When I first started out, there were a handful of churches doing mission trips. But over the last decade or so, the “mission-trip industrial complex” has become a multi-million dollar business, raising the obvious question of whether the overwhelming cost of “spiritual tourism” and “service learning” is worth the investment.   I am gladdened to see a deeper conversation around these issues, even though I feel certain it will effect the way we do ministry and missions in my church 10 years from now. 

  1. What do you see as the primary causes of the surge of interest in family ministry over the past decade?

The National Study of Youth and Religion along with the Sticky Faith project have both made the unequivocal (re-)discovery that no one influences the faith of adolescents like their family—for better or for worse. Add to this cocktail the fact that many, many churches are seeing their own extinction on the horizon, and they want to do whatever they can to recalibrate their ministries not only to lead young people to stay in their church but to lead them to lifelong discipleship. Since David Kinnaman’s book UnChristian came out, we have been more and more aware that this generation of young adults is not, by and large, coming back to church as they move into young adulthood as previous generations have.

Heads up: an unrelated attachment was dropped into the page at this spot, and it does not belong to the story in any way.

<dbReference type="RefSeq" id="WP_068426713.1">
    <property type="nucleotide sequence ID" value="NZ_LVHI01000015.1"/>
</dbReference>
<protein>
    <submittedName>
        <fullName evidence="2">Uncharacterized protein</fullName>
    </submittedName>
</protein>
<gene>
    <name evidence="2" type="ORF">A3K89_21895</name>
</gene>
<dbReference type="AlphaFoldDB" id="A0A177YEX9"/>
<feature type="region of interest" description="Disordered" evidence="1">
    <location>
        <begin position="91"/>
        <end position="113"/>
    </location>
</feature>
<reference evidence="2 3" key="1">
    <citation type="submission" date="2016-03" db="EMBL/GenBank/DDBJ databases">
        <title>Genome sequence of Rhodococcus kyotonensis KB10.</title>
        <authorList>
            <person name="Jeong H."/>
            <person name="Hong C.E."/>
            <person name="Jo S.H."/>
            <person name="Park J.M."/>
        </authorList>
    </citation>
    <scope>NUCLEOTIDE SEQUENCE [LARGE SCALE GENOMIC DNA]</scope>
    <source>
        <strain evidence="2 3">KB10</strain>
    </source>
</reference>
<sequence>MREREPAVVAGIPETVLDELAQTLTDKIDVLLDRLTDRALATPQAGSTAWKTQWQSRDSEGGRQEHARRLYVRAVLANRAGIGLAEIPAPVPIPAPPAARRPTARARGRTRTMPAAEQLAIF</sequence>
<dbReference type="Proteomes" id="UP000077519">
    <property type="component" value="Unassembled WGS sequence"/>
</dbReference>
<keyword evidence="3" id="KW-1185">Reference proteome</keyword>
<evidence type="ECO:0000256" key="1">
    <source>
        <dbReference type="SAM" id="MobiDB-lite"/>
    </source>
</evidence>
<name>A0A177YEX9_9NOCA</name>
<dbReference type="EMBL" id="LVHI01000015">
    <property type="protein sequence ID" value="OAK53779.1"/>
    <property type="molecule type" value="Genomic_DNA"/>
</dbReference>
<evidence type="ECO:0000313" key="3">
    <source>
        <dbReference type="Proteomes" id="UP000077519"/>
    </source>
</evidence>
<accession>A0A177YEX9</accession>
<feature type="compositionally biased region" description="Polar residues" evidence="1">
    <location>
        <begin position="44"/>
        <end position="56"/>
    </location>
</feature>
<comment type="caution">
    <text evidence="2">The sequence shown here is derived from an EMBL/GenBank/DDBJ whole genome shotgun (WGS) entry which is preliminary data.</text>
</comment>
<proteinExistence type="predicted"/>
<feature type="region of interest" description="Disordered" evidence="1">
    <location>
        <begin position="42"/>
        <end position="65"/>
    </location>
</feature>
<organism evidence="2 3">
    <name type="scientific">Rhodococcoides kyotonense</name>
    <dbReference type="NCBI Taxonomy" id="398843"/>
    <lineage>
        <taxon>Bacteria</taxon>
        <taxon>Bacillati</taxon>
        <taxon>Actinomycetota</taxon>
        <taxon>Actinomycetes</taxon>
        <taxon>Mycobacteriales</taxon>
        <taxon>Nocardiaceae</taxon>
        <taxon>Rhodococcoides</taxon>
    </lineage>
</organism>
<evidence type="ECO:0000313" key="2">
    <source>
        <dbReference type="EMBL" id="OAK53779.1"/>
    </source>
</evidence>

With the rampant and growing isolation of youth into their own generational ghetto, Family-Based Youth Ministry has stood as a guardrail for churches who feel compelled to simply go along with the culture and isolate and abandon youth within the church in the same way the culture done. One other factor—whenever we see leaders on all sides of the theological spectrum saying the same thing—from Richard Ross at Southwestern Seminary to Kenda Dean at Princeton to Kara Powell and Chap Clark at Fuller, as well as Doug Fields and Mark Yaconelli—it may just be a sign that the Spirit is at work, moving in a wave that is larger than a single ideology.

  1. If you were to write Family-Based Youth Ministry today, what would you say differently?